Article published in the Dec. 3, 2010, issue of The Daily Eastern News.
As guests walked through the Tunnel of Oppression Thursday in Andrews Hall, they experienced first-hand the hatred and abuse many people feel on a daily basis.
The long elevator ride up to the ninth floor of Andrews Hall was dark and quiet. When guests reached their destination, they found a noose was hanging from the ceiling and a quote by Martin Luther King, Jr. written on the wall above a graveyard.
The hallways were dark and the walls were covered with words of prejudice, hatred and abuse.
There were also people monitoring the hallways as the groups moved from room to room, being sure to insult each and every person who walked by.
“Who told you that haircut was ok?” “Is that coat made of dog hair?” and “Keep moving, bitch” were just a few of the phrases screamed at the tunnel’s guests.
Quashe Wilson, a junior health studies major and one of the guides, said that each room coordinated their own demonstrations.
Each room had a specific type of oppression on display.
Before entering one of the rooms, guests were asked to imagine that they were going to visit their friends.
When the door opened, bodies were laying on the floor, on the beds and in the chairs. Their shirts read, “Because my parents stopped loving me,” and other reasons to commit suicide. The walls were covered in every abusive word toward homosexuals.
The bathroom displayed the two sides of body image. The shower room had posters of motivational phrases and the mirrors had positive words written on them, while the bathroom side showed the negative aspect of body image.
Actors portrayed eating disorders, excessive working out and general low self-esteem and body image.
By the sinks, guests were asked to write on the mirrors what they like and dislike about their bodies.
Sam Noblit, a graduate assistant for New Student Organizations, said that she looked up what other schools did for their Tunnel of Oppression to come up with the body image display.
“We tried to find things that would really hit home,” Noblit said.
A room about child trafficking showed girls tied up and abused with signs over them reading how much money they cost.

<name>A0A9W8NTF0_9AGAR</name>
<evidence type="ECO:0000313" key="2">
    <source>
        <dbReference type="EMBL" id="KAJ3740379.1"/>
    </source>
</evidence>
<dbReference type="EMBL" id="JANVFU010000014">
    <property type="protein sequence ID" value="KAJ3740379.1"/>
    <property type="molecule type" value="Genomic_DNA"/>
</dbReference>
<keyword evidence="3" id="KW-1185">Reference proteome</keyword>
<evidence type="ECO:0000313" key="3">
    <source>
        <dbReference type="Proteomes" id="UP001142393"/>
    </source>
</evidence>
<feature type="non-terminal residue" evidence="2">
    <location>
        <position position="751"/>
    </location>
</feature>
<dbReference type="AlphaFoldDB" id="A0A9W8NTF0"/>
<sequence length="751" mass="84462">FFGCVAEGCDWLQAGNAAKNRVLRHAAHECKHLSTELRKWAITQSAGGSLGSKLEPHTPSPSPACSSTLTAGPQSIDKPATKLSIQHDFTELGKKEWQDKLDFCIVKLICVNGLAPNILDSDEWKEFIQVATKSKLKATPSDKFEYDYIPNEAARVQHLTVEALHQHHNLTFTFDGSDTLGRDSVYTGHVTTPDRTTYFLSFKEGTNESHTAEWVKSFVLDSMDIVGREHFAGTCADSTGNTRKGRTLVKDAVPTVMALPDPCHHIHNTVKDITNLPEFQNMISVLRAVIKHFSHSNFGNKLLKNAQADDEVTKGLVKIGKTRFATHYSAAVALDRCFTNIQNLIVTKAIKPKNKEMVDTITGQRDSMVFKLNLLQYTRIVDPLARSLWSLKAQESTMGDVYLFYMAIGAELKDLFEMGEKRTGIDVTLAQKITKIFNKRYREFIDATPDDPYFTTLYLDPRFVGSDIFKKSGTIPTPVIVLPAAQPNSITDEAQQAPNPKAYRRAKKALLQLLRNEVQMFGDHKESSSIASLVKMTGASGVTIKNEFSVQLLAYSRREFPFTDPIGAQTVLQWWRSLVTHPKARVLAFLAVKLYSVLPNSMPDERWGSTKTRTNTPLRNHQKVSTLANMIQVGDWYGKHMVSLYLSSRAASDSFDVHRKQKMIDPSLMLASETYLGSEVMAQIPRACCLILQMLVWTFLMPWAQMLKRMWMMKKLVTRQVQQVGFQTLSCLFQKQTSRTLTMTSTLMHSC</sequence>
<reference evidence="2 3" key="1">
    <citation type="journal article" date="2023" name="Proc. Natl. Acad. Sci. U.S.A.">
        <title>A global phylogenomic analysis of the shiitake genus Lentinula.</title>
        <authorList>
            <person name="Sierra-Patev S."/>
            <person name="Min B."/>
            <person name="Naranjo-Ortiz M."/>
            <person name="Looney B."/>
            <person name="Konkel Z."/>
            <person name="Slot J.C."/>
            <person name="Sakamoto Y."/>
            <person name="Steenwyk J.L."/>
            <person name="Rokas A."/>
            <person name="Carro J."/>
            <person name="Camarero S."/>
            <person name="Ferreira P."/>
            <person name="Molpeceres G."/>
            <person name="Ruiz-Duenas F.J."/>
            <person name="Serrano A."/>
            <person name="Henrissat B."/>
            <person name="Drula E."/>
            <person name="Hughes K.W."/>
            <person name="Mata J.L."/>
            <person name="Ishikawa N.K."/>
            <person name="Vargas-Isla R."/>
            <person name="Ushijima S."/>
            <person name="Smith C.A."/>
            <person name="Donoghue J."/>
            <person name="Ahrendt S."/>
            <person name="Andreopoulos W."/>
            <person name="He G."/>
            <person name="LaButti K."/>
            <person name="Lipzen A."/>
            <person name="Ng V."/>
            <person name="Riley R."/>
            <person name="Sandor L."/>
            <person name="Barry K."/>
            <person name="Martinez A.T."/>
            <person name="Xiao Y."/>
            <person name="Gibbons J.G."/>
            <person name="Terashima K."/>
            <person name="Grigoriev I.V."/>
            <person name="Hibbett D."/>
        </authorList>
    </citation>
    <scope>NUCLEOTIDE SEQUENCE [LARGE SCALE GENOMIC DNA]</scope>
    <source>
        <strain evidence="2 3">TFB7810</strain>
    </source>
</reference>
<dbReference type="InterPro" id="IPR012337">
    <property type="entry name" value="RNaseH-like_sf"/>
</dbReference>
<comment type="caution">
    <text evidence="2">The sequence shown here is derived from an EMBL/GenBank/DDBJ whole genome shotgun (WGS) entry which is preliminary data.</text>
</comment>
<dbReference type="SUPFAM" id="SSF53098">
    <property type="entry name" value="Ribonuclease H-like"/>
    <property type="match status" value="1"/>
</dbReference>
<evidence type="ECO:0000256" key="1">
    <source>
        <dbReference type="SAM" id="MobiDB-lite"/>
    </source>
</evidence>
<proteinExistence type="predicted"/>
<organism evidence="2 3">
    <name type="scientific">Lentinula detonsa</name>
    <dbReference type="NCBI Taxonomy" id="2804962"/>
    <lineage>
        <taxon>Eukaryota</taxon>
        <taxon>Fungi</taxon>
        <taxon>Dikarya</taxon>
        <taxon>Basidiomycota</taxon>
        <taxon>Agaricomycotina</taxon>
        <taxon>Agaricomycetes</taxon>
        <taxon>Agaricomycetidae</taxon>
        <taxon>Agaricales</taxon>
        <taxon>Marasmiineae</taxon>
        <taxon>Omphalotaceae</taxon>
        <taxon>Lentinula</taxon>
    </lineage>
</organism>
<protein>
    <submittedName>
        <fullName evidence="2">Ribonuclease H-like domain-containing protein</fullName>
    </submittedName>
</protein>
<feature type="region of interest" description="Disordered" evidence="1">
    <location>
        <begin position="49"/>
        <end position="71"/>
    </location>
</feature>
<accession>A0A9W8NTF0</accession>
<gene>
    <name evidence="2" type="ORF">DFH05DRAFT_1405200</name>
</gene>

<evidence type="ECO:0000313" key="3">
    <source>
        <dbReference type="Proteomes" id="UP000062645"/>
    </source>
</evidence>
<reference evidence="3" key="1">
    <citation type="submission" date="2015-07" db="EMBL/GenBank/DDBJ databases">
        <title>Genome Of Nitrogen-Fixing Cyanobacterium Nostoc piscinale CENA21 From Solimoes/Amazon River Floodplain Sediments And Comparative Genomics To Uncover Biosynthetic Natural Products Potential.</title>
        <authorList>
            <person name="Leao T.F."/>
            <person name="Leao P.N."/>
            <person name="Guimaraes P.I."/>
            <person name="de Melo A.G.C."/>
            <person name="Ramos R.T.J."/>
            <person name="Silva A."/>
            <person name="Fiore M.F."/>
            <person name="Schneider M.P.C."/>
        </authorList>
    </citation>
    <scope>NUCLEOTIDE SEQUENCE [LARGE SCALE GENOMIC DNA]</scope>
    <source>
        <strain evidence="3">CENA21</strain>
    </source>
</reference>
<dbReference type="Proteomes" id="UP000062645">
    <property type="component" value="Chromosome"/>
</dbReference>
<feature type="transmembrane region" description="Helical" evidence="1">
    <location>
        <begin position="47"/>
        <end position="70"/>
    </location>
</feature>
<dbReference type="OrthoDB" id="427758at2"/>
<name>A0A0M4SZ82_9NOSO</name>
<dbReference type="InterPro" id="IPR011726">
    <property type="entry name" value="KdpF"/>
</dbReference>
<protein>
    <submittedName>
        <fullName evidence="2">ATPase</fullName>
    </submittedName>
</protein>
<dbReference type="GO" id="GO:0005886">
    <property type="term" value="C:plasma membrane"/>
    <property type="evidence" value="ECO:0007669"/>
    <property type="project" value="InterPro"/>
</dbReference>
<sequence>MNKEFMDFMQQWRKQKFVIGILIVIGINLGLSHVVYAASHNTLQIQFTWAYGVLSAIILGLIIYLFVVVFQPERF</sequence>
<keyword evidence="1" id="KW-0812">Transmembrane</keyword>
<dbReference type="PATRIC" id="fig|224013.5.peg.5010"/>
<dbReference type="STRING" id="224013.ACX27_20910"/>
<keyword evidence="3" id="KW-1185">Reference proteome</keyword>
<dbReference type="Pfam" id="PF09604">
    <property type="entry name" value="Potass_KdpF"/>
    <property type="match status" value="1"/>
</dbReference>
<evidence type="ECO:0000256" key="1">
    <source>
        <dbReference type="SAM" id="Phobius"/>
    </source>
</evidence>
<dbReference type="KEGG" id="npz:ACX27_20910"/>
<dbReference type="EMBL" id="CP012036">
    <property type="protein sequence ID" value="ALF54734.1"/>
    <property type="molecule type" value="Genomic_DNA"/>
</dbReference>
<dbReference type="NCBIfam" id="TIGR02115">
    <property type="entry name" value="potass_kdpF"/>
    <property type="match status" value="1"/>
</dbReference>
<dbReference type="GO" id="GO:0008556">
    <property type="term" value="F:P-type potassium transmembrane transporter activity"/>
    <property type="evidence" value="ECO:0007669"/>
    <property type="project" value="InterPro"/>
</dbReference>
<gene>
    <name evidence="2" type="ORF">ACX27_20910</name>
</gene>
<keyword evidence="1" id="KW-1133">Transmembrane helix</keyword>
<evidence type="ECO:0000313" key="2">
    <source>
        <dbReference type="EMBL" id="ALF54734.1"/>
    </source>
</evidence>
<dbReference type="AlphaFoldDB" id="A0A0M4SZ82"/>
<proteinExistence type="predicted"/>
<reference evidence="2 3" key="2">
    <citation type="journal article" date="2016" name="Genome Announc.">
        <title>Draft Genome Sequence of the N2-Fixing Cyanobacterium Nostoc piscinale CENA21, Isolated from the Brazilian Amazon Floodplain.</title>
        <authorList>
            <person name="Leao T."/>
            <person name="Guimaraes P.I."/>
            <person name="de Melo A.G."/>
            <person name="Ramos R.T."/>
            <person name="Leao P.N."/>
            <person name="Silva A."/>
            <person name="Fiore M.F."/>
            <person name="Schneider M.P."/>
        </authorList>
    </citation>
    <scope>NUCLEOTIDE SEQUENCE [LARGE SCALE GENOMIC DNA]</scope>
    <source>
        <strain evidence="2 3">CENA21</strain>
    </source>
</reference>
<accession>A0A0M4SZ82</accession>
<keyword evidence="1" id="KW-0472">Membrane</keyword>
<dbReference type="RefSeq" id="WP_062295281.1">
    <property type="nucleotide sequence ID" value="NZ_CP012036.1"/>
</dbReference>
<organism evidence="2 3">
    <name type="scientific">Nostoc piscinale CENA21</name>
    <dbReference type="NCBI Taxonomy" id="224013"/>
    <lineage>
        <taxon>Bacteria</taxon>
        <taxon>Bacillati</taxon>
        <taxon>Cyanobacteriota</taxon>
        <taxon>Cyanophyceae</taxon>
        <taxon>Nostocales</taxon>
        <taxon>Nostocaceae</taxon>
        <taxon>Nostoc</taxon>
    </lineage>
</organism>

The Tunnel of Oppression Airlines harassed a woman wearing a headscarf, saying in a threatening tone, “Just to let you know, we know your type and we will not tolerate anything,” before cheerfully wishing the rest of the passengers a nice flight.
The in-flight movie was a tribute to 9/11, followed by a video showing racist Americans and their ridiculous ideas about Muslims needing to wear a badge, have a different identification card or be equipped with a microchip.
The Black Student Union created two joined rooms showing images of slavery in one room and the other playing Martin Luther King, Jr.’s “I Have a Dream” speech alongside images of Civil Rights Leaders.
Essence Allen, a junior communication studies major, said that she found the Civil Rights room the most interesting.
“I got to look at what we’ve been through; it’s amazing,” Allen said. “We are free.”
The Frozen Deli enacted the attacks many people endure when they enter a grocery store. There were signs reading “No du-rags or bling,” and “We don’t take Link,” which workers brought to the attention of specific guests.
There was a relay race for guests to act as mothers in a rush to get ready for work. They had to get dressed, dress their baby and cook a meal while the rest of their group were acting as children and husbands, yelling at them to hurry up and cook dinner, all while their baby was crying in their arms.
In another room, guests had to read a short paragraph as a dyslexic child would and answer comprehension questions about it. Meanwhile, the director of the demonstration clapped her hands, flickered the lights and tapped her feet.
Shelves in the room were covered with attractive and interesting items that children would be interested in learning about, distracting them from their work.
The challenge given to guests as they left was to focus on the word “retard” and how people use it.
After groups finished going through the tunnel, they were brought to the basement to speak with counselors about their experience, if necessary.